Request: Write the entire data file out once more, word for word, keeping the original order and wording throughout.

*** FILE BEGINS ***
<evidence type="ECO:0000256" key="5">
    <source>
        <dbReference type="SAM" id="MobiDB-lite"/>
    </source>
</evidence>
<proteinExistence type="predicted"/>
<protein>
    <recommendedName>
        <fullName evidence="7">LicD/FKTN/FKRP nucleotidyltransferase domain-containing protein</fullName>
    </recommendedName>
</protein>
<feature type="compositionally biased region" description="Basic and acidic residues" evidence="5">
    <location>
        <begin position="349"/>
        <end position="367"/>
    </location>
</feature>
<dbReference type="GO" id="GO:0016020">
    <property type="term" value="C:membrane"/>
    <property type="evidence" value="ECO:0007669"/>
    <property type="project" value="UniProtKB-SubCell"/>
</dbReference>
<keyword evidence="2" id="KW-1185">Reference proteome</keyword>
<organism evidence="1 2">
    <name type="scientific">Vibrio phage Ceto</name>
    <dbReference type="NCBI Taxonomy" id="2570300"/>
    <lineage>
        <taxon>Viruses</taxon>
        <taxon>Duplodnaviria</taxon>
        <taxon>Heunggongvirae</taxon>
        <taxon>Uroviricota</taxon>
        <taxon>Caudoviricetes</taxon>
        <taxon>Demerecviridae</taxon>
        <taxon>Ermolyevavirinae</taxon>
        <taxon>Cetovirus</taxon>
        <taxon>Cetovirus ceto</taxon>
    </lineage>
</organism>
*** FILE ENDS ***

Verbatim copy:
<evidence type="ECO:0000256" key="5">
    <source>
        <dbReference type="SAM" id="MobiDB-lite"/>
    </source>
</evidence>
<proteinExistence type="predicted"/>
<protein>
    <recommendedName>
        <fullName evidence="7">LicD/FKTN/FKRP nucleotidyltransferase domain-containing protein</fullName>
    </recommendedName>
</protein>
<feature type="compositionally biased region" description="Basic and acidic residues" evidence="5">
    <location>
        <begin position="349"/>
        <end position="367"/>
    </location>
</feature>
<dbReference type="GO" id="GO:0016020">
    <property type="term" value="C:membrane"/>
    <property type="evidence" value="ECO:0007669"/>
    <property type="project" value="UniProtKB-SubCell"/>
</dbReference>
<keyword evidence="2" id="KW-1185">Reference proteome</keyword>
<organism evidence="1 2">
    <name type="scientific">Vibrio phage Ceto</name>
    <dbReference type="NCBI Taxonomy" id="2570300"/>
    <lineage>
        <taxon>Viruses</taxon>
        <taxon>Duplodnaviria</taxon>
        <taxon>Heunggongvirae</taxon>
        <taxon>Uroviricota</taxon>
        <taxon>Caudoviricetes</taxon>
        <taxon>Demerecviridae</taxon>
        <taxon>Ermolyevavirinae</taxon>
        <taxon>Cetovirus</taxon>
        <taxon>Cetovirus ceto</taxon>
    </lineage>
</organism>